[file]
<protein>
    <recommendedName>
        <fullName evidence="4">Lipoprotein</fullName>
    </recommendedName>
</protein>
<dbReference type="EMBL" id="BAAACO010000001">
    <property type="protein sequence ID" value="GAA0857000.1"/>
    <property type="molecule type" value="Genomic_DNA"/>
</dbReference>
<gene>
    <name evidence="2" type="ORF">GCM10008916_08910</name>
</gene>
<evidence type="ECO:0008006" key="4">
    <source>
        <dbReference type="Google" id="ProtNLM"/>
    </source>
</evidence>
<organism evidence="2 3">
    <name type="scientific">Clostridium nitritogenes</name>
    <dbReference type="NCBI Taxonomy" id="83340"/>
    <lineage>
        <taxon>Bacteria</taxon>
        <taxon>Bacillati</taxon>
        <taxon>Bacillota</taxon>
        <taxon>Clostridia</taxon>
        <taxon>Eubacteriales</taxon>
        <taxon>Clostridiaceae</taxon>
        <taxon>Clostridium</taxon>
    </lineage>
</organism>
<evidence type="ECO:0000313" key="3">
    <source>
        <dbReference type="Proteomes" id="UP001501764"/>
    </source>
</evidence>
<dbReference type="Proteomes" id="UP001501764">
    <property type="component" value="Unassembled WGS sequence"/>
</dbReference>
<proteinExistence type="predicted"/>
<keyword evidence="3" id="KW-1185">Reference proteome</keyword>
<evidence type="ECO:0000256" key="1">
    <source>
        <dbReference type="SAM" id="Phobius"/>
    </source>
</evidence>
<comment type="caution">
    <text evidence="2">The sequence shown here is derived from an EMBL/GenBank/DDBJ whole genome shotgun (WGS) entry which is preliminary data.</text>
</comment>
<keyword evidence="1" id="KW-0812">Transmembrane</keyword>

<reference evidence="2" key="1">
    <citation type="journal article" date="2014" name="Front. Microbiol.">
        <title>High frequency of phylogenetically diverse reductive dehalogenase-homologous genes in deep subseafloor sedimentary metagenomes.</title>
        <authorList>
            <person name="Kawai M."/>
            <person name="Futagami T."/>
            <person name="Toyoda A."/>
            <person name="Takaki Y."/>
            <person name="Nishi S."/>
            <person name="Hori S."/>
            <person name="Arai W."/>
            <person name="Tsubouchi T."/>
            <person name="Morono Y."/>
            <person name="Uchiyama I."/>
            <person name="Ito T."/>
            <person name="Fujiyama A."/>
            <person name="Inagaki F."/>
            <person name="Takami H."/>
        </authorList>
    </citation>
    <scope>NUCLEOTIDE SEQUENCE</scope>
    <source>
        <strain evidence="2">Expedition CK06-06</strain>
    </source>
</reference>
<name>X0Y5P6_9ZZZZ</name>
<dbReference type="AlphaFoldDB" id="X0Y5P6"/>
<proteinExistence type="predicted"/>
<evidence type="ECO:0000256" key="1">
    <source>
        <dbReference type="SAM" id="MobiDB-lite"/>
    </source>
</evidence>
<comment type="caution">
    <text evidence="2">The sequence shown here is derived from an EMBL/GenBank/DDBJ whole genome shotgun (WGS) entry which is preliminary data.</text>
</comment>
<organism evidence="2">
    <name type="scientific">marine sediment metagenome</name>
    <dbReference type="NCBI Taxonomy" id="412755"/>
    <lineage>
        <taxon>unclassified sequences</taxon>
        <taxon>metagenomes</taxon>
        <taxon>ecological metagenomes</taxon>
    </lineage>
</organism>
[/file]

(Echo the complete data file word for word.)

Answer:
<protein>
    <recommendedName>
        <fullName evidence="4">Lipoprotein</fullName>
    </recommendedName>
</protein>
<dbReference type="EMBL" id="BAAACO010000001">
    <property type="protein sequence ID" value="GAA0857000.1"/>
    <property type="molecule type" value="Genomic_DNA"/>
</dbReference>
<gene>
    <name evidence="2" type="ORF">GCM10008916_08910</name>
</gene>
<evidence type="ECO:0008006" key="4">
    <source>
        <dbReference type="Google" id="ProtNLM"/>
    </source>
</evidence>
<organism evidence="2 3">
    <name type="scientific">Clostridium nitritogenes</name>
    <dbReference type="NCBI Taxonomy" id="83340"/>
    <lineage>
        <taxon>Bacteria</taxon>
        <taxon>Bacillati</taxon>
        <taxon>Bacillota</taxon>
        <taxon>Clostridia</taxon>
        <taxon>Eubacteriales</taxon>
        <taxon>Clostridiaceae</taxon>
        <taxon>Clostridium</taxon>
    </lineage>
</organism>
<evidence type="ECO:0000313" key="3">
    <source>
        <dbReference type="Proteomes" id="UP001501764"/>
    </source>
</evidence>
<dbReference type="Proteomes" id="UP001501764">
    <property type="component" value="Unassembled WGS sequence"/>
</dbReference>
<proteinExistence type="predicted"/>
<keyword evidence="3" id="KW-1185">Reference proteome</keyword>
<evidence type="ECO:0000256" key="1">
    <source>
        <dbReference type="SAM" id="Phobius"/>
    </source>
</evidence>
<comment type="caution">
    <text evidence="2">The sequence shown here is derived from an EMBL/GenBank/DDBJ whole genome shotgun (WGS) entry which is preliminary data.</text>
</comment>
<keyword evidence="1" id="KW-0812">Transmembrane</keyword>

<reference evidence="2" key="1">
    <citation type="journal article" date="2014" name="Front. Microbiol.">
        <title>High frequency of phylogenetically diverse reductive dehalogenase-homologous genes in deep subseafloor sedimentary metagenomes.</title>
        <authorList>
            <person name="Kawai M."/>
            <person name="Futagami T."/>
            <person name="Toyoda A."/>
            <person name="Takaki Y."/>
            <person name="Nishi S."/>
            <person name="Hori S."/>
            <person name="Arai W."/>
            <person name="Tsubouchi T."/>
            <person name="Morono Y."/>
            <person name="Uchiyama I."/>
            <person name="Ito T."/>
            <person name="Fujiyama A."/>
            <person name="Inagaki F."/>
            <person name="Takami H."/>
        </authorList>
    </citation>
    <scope>NUCLEOTIDE SEQUENCE</scope>
    <source>
        <strain evidence="2">Expedition CK06-06</strain>
    </source>
</reference>
<name>X0Y5P6_9ZZZZ</name>
<dbReference type="AlphaFoldDB" id="X0Y5P6"/>
<proteinExistence type="predicted"/>
<evidence type="ECO:0000256" key="1">
    <source>
        <dbReference type="SAM" id="MobiDB-lite"/>
    </source>
</evidence>
<comment type="caution">
    <text evidence="2">The sequence shown here is derived from an EMBL/GenBank/DDBJ whole genome shotgun (WGS) entry which is preliminary data.</text>
</comment>
<organism evidence="2">
    <name type="scientific">marine sediment metagenome</name>
    <dbReference type="NCBI Taxonomy" id="412755"/>
    <lineage>
        <taxon>unclassified sequences</taxon>
        <taxon>metagenomes</taxon>
        <taxon>ecological metagenomes</taxon>
    </lineage>
</organism>